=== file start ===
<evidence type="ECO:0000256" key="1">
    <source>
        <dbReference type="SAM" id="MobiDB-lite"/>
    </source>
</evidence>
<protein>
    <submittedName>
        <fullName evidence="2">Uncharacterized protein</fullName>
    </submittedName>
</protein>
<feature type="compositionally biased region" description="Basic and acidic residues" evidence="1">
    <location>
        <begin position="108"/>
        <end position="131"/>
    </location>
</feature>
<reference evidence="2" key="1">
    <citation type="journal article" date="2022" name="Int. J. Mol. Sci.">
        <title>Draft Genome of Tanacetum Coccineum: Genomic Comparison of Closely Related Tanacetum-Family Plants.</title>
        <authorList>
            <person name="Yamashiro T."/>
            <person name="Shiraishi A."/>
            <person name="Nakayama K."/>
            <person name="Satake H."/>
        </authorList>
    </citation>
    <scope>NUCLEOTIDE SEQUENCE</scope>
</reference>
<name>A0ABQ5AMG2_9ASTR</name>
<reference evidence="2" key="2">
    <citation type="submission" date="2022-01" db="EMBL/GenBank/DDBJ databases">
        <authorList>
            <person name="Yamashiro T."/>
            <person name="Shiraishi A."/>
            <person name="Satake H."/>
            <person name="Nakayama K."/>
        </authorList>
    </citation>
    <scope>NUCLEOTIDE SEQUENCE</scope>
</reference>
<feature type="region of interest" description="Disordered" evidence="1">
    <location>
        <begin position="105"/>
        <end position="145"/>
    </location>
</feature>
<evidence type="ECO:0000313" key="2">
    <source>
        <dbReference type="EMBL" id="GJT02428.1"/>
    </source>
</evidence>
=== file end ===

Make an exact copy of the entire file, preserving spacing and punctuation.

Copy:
<evidence type="ECO:0000256" key="1">
    <source>
        <dbReference type="SAM" id="MobiDB-lite"/>
    </source>
</evidence>
<protein>
    <submittedName>
        <fullName evidence="2">Uncharacterized protein</fullName>
    </submittedName>
</protein>
<feature type="compositionally biased region" description="Basic and acidic residues" evidence="1">
    <location>
        <begin position="108"/>
        <end position="131"/>
    </location>
</feature>
<reference evidence="2" key="1">
    <citation type="journal article" date="2022" name="Int. J. Mol. Sci.">
        <title>Draft Genome of Tanacetum Coccineum: Genomic Comparison of Closely Related Tanacetum-Family Plants.</title>
        <authorList>
            <person name="Yamashiro T."/>
            <person name="Shiraishi A."/>
            <person name="Nakayama K."/>
            <person name="Satake H."/>
        </authorList>
    </citation>
    <scope>NUCLEOTIDE SEQUENCE</scope>
</reference>
<name>A0ABQ5AMG2_9ASTR</name>
<reference evidence="2" key="2">
    <citation type="submission" date="2022-01" db="EMBL/GenBank/DDBJ databases">
        <authorList>
            <person name="Yamashiro T."/>
            <person name="Shiraishi A."/>
            <person name="Satake H."/>
            <person name="Nakayama K."/>
        </authorList>
    </citation>
    <scope>NUCLEOTIDE SEQUENCE</scope>
</reference>
<feature type="region of interest" description="Disordered" evidence="1">
    <location>
        <begin position="105"/>
        <end position="145"/>
    </location>
</feature>
<evidence type="ECO:0000313" key="2">
    <source>
        <dbReference type="EMBL" id="GJT02428.1"/>
    </source>
</evidence>